Can Kenyans trust Kigeu-geu William Samoei Arap Ruto?After threatening EU/EK/and USA Super-powers today the same Ruto is Boot-Licking the same West! We know a Banana Failed Republic cannot survive without west Aids & Donation(There is roaming Hunger and Starvation in the Whole of NFD-!>here Ruto Surrendering just like his Grand-Papa when he was arrested and killed by Colonialist- http://www.capitalfm.co.ke/news/2013/11/kenya-ready-to-work-with-all-donors-ruto
Kabogo the governor Of Kiambuu Can threaten people and go away with it?He is above the law (jungle Kenyan Law) He is sending death threats to his juniors elected by People?You know he is the most feared drug-baron in Kenya >
they were shouting from the rooftops in support of a Hague-based process when the matter came up for discussion, while a more ‘easy’ way out of a local process was available. Remember that NOBODY hauled any Kenyan to Hague, collectively we took ‘our’ people there. Moreover, lately you’ve also heard of the real faces behind the ‘fixing’, while sometime back, we were made to believe that others were responsible. Kenyans are no fools we know this is about Uhuruto protecting themselves from justice!
It seems TNA is handling Ruto’s people very professionally. They are disciplined in that they are not talking except Iringo who defended himself while Ruto’s people are basically arguing with themselves. Love them or hate them, MKM makes Ruto’s people look like amateurs. The reason why Kenya’s presidency should rotate is because MKM has had too much experience running the presidency and this is not good for the country because they are chauvinistic, greedy, tribalist hegemonistic, kikuyu nationalists who want to keep everything in Nyoomba. The resentment against MKM is very high and it will rise to a certain level that the concept of ” Not another Kikuyu” presidency will reach a crescendo just like “Moi must go”. Just like too much economic discrepancy causes instability, the use of rigging elections to hegemonize power among the kikuyu will lead to instability very soon. Ruto and the Kalenjin people have done this country a very big disservice and it is up to them to start making amends. We have a very bitterly divided tribal country.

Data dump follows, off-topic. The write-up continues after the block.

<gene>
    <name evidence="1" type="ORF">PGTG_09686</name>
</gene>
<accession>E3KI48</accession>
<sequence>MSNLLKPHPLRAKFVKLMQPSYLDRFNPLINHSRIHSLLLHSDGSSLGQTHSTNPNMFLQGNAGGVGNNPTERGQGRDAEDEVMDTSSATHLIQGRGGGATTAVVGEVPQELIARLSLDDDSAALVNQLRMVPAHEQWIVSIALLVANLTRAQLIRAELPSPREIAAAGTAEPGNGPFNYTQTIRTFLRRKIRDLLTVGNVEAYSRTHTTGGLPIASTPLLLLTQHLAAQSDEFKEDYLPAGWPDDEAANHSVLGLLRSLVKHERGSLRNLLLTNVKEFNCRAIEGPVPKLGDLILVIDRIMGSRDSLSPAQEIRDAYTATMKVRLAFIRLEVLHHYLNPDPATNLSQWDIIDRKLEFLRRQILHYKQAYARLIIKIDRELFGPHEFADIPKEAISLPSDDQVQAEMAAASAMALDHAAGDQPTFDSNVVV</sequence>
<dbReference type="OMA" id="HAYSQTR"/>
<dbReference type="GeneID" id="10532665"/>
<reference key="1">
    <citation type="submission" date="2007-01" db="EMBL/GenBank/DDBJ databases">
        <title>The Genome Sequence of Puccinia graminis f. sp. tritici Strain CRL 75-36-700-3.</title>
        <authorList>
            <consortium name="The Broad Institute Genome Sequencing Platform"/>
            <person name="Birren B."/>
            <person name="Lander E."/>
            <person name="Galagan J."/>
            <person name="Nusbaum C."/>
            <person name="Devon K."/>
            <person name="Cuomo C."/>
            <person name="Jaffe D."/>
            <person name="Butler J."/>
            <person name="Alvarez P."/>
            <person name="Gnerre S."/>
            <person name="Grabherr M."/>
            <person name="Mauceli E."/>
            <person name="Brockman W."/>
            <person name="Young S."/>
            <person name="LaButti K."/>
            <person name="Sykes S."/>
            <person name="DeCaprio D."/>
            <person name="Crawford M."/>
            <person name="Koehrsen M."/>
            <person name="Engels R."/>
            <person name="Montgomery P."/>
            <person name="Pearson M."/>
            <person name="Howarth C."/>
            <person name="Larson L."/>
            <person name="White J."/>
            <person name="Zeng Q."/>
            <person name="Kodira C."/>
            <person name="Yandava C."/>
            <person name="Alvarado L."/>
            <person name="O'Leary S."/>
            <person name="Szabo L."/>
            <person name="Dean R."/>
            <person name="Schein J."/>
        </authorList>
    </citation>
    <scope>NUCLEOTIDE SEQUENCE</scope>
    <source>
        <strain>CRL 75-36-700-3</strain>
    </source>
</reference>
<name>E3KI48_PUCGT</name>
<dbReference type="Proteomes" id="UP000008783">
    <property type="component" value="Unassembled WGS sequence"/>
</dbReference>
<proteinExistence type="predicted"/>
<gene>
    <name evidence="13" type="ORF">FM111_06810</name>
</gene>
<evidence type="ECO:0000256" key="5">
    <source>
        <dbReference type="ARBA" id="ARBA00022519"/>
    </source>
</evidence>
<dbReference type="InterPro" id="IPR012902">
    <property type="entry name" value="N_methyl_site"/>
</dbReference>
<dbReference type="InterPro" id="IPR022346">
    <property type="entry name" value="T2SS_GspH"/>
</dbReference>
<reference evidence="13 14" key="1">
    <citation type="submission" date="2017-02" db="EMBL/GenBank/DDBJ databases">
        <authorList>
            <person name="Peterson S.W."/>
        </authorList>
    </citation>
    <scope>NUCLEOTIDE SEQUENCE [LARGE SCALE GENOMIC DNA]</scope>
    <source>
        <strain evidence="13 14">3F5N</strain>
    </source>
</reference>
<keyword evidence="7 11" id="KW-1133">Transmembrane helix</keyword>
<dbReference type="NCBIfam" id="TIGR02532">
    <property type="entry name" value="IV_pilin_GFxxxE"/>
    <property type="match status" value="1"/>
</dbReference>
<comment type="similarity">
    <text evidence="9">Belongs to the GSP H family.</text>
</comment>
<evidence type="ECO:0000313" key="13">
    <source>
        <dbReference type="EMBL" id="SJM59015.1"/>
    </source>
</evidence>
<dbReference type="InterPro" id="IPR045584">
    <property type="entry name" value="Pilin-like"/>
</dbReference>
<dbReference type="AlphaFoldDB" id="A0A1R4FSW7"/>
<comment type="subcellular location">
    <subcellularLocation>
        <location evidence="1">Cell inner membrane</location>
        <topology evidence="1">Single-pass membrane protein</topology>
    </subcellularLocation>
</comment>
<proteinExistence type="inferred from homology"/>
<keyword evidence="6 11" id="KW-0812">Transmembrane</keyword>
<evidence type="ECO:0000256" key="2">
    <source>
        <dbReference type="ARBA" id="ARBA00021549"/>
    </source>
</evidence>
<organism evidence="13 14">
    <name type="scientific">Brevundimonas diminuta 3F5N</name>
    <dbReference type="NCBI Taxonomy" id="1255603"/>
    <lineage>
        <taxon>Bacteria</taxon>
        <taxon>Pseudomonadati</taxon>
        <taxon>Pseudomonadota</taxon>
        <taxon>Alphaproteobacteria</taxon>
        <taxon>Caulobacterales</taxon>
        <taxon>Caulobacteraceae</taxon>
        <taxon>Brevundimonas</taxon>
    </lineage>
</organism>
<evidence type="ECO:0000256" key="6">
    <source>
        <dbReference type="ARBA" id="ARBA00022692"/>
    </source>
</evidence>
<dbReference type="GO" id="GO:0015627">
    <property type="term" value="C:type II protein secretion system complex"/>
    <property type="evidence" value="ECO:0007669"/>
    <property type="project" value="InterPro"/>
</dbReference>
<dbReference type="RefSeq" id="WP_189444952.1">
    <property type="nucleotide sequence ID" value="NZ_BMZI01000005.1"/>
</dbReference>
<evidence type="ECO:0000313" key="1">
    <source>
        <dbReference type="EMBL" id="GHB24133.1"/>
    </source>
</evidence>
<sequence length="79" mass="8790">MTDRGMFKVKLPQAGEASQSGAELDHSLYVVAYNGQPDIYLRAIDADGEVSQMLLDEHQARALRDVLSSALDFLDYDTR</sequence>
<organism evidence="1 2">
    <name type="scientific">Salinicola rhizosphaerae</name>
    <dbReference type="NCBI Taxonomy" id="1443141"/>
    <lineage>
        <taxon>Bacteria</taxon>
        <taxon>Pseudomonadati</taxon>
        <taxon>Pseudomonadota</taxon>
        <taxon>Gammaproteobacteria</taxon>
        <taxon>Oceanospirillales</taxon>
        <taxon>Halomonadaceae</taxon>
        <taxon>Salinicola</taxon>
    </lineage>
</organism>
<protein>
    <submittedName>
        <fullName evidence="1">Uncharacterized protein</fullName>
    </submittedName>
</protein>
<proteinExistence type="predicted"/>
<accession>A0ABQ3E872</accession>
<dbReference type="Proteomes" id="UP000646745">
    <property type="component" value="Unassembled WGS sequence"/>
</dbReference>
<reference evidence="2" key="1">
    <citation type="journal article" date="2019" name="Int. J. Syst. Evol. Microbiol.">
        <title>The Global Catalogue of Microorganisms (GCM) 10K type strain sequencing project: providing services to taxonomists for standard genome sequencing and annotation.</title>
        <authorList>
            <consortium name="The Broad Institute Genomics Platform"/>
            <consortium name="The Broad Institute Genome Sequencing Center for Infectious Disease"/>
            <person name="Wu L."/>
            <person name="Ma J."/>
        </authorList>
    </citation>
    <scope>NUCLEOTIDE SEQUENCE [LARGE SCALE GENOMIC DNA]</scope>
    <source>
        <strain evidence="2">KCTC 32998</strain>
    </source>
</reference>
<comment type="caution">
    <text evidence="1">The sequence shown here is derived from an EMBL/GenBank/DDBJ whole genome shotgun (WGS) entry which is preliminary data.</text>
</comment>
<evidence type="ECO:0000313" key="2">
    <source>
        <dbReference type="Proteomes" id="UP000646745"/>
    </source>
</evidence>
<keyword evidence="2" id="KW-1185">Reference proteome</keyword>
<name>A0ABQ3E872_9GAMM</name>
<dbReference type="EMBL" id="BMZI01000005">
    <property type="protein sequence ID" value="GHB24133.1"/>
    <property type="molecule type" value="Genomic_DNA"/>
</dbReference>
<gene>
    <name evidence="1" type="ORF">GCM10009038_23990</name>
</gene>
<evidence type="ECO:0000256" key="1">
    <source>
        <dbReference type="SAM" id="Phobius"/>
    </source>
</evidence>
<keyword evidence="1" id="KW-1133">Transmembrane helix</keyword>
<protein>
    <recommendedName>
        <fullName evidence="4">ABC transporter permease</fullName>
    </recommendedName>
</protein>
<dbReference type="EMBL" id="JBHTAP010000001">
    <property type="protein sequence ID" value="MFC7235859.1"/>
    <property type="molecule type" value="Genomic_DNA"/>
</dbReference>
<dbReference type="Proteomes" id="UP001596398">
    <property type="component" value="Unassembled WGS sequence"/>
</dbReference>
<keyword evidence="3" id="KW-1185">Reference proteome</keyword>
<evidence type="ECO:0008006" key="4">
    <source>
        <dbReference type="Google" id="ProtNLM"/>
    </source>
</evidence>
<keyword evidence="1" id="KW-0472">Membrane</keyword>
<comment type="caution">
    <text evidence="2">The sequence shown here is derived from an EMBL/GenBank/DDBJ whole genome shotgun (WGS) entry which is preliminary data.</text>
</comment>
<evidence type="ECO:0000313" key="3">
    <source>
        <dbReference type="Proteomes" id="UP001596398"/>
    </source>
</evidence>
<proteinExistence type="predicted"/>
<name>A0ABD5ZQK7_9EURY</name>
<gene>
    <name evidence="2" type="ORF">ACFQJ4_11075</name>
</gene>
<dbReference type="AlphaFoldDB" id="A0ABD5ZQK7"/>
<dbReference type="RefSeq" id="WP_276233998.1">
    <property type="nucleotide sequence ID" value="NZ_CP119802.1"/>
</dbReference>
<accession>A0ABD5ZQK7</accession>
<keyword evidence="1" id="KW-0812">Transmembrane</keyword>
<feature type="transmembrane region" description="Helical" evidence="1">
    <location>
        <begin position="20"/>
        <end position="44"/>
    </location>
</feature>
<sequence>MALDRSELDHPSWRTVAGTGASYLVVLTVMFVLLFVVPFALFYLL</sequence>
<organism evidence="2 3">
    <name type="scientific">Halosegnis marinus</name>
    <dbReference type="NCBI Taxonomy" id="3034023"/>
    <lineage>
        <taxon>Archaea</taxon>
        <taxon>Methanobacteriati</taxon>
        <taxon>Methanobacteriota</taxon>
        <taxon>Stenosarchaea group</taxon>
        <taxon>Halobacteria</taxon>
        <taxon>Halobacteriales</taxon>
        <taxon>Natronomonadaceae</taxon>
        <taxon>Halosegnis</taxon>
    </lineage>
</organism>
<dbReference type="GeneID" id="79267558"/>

Posted Saturday, November 16, 2013 | by- Otieno Otieno
Ruto ‘fixing’ claims expose Jubilee lie about Raila
Gor Mahia fans love to break into a thunderous chorus whenever Raila Odinga, the former prime
Gor Mahia fans love to break into a thunderous chorus whenever Raila Odinga, the former prime minister, makes his way into the stadium to watch a match involving the newly crowned Kenya Premier League champions.
Onge ng’ama baba osenego… Ere ng’ama baba osenego? (There’s none that our father ever killed. Who is it that our father ever killed?)
A corruption of a Dholuo gospel song, the chorus in its literal sense echoes the fans’ perception of Mr Odinga’s personal morality.
But its real literary quality is in its clever disguise of heavily loaded political undertones.
Without naming names, it pleads Mr Odinga’s innocence over the post-election violence even as it aims a jibe at his political opponents on trial at the International Criminal Court (ICC).
In the past five years, the former PM has been at pains to shrug off accusations by President Uhuru Kenyatta’s and Deputy President William Ruto’s supporters that it is he who “fixed” them at the ICC where the two are facing crimes against humanity charges related to the 2007/2008 post-election violence.
It is widely believed that the successful framing of the ICC cases as a “Raila Project” by the Jubilee Alliance effectively cost Mr Odinga the presidency in the March 4, 2013 elections.
Of course he knows better than to look to a bunch of singing zealots in a football stadium for his defence. But if Mr Odinga ever felt he needed any public vindication, he only needs to review the recent proceedings in The Hague courtroom and the dramatic falling out they are causing in Jubilee.
Many Kenyans, long fed on that narrative about a devilish Mr Odinga scheming to eliminate his opponents from the election race using the ICC cases, must have been waiting for the moment their worst fears would be confirmed.